Review: Zatoichi the Outlaw (1967)

The second Zatoichi film of 1967, and the sixteenth in the series overall, saw tremendous change.  Unfortunately, much of it wasn’t for the better.  For the first time, a Zatoichi film was produced by Katsu Productions, the company owned by series star Shintaro Katsu.  After the collapse of Daiei Studios, Katsu picked up the pieces in an attempt to keep the series running.  Sadly, this wasn’t a very auspicious first effort.

The basic plot is a familiar one.  Local bosses and officials are once again exploiting the peasants in a small village and Ichi ends up in the middle of it, but the complex web of deceptions and counter-deceptions, coupled with several subplots and extraneous characters, make this one of the least satisfying of the Zatoichi films.  In fact, it can be downright confusing.  The core issue is a terrible screenplay that never gives Ichi much to do.  Even his fights are given short shrift to make room for more plot.  I’m not averse to plot, mind you, as I’ve found some of the more character-driven of the Z films to be my favorites, but this movie seems to have plot points added just so it will have more more more.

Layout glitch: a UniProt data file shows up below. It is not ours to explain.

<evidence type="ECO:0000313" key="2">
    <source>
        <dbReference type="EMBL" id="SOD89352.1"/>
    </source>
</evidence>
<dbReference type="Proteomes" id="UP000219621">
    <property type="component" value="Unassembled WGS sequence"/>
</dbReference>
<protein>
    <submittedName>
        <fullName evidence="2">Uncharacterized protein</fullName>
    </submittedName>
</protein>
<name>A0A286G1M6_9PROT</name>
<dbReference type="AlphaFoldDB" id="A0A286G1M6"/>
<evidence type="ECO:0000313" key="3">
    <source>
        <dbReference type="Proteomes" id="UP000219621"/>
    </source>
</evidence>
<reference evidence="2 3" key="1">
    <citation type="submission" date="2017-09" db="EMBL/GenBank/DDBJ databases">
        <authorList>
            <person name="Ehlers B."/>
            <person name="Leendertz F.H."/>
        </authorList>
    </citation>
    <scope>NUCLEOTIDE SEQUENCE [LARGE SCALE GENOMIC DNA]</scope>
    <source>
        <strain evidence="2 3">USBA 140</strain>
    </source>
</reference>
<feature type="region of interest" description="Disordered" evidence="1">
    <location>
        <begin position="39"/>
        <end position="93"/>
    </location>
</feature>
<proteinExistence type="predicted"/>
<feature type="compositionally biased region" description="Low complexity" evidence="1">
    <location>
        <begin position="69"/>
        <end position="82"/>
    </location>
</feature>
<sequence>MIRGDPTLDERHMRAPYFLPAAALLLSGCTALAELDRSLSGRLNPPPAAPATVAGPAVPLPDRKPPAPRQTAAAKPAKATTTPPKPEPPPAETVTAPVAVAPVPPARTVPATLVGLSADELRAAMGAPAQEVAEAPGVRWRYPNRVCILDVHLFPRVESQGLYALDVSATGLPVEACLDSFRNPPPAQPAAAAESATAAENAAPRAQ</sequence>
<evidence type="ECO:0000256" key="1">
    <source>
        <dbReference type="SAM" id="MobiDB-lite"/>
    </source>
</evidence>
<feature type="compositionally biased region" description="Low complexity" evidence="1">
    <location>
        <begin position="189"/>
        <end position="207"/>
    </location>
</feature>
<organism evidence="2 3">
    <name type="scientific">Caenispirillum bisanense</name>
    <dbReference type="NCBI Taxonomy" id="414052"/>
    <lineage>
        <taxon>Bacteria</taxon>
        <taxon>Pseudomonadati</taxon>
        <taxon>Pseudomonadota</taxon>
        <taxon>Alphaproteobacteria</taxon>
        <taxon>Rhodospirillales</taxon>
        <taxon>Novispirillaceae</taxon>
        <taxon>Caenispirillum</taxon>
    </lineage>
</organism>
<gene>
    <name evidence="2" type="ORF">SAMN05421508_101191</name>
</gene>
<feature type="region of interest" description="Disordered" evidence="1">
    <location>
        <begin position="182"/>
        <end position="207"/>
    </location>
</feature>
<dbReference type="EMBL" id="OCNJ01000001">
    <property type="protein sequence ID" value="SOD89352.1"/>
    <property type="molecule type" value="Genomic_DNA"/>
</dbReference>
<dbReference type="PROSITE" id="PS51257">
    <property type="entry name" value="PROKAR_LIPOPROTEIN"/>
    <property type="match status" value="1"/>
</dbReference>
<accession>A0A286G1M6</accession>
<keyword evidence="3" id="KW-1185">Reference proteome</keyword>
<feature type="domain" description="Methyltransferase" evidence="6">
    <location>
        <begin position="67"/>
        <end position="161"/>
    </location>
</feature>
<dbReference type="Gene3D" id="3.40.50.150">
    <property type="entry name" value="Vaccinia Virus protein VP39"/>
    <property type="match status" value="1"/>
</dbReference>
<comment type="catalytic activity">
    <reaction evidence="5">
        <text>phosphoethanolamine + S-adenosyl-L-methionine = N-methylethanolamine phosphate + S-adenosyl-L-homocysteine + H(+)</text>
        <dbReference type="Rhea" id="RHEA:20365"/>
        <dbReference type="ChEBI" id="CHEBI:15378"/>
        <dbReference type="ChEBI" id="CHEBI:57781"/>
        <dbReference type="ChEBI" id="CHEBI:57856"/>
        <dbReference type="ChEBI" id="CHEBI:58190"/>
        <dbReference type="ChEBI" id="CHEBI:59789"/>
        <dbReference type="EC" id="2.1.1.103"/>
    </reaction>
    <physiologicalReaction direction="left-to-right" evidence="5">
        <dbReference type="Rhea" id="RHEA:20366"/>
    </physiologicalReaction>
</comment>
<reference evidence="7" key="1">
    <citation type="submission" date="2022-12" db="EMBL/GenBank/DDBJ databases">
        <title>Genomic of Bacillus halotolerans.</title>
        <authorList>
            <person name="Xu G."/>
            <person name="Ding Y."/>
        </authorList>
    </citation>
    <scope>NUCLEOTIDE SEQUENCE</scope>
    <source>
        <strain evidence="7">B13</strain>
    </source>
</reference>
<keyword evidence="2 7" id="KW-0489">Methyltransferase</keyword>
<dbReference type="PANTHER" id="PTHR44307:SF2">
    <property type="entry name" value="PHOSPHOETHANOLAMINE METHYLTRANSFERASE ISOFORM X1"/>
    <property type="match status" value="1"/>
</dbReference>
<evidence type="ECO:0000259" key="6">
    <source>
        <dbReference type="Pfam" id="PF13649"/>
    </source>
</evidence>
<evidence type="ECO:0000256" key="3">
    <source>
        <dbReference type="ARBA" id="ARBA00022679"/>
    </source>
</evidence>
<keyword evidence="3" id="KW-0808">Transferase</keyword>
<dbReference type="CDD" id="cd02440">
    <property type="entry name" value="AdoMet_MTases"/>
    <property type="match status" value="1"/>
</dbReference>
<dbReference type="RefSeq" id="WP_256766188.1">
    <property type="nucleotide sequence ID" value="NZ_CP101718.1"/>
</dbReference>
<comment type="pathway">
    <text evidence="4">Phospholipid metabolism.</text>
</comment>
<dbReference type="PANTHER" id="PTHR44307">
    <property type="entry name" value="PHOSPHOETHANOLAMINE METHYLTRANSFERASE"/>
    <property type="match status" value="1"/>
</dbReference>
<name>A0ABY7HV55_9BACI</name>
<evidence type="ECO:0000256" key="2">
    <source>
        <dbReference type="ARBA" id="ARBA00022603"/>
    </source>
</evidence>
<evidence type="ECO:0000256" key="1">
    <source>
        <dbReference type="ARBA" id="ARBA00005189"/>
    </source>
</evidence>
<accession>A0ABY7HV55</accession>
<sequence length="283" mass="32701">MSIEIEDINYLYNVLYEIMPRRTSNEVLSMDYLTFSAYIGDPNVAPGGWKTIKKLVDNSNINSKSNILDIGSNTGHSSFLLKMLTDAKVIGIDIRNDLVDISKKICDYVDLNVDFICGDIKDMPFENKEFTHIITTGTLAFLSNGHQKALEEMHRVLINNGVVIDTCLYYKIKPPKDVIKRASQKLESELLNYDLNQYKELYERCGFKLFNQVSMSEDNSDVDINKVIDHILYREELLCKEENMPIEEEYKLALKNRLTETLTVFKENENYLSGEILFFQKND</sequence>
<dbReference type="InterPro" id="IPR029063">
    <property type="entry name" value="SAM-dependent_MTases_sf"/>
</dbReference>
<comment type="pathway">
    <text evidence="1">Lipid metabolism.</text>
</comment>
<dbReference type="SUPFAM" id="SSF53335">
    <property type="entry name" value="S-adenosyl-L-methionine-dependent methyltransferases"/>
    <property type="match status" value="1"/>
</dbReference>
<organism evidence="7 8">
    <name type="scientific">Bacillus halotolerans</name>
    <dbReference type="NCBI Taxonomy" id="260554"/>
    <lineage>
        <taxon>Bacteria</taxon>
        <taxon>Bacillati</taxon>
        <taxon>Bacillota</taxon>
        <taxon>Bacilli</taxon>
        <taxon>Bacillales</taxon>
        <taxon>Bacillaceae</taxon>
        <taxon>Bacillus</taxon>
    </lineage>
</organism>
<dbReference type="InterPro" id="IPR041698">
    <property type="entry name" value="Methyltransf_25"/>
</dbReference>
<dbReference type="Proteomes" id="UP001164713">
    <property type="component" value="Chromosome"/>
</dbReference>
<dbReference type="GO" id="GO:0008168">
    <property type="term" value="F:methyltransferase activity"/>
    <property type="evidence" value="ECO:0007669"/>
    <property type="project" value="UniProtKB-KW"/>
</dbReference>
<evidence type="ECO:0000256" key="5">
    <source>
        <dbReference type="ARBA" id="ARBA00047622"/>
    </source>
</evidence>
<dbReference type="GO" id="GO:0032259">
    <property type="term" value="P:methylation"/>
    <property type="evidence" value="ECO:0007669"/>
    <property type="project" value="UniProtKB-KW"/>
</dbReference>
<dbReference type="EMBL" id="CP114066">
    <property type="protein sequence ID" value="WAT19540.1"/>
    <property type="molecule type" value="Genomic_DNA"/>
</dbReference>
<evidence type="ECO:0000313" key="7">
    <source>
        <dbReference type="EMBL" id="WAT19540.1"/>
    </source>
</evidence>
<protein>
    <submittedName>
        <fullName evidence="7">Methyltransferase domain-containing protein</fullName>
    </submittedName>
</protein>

There’s a general air of throwing in more of everything here.  Perhaps Katsu or his company decided they needed to one-up previous Ichi films.  Whatever the reason, first time Zatoichi director Satsuo Yamamoto does a pitiful job making the various plot threads clear, and he mismanages production elements to the extreme.

Take the music, for example.  It’s positively overbearing.  In a lighthearted scene at the beginning of the movie, we have a music cue that sounds like it was ripped from one of the more dramatic sections of Charlton Hestons’ The Ten Commandments!  It simply doesn’t work.  Composer Sei Ikeno was a veteran composer, having scored 63 films, including Zatoichi’s Flashing Sword, before working on this one.  That leads me to conclude that the problem wasn’t Ikeno’s music but the way it was edited into the picture.

There are other changes that were apparently geared toward making Ichi-san’s tales more with the times.  The gore quotient, which previously had been nonexistent, is front and center here.  Severed limbs and a lopped off head are among the things you get to see up close.  While I certainly don’t mind the addition of a little blood to make the proceedings more realistic, flying appendages seem more like cheap tricks than realism.  In fact, many fighters die here without spilling a drop of blood, just like in previous films.

Maybe I’m just holding this film to too high a standard.  After so many consistently good-to-great films, there was bound to be a clunker or two.  I hope there’s just the one.  Recommended only for Zatoichi completists.

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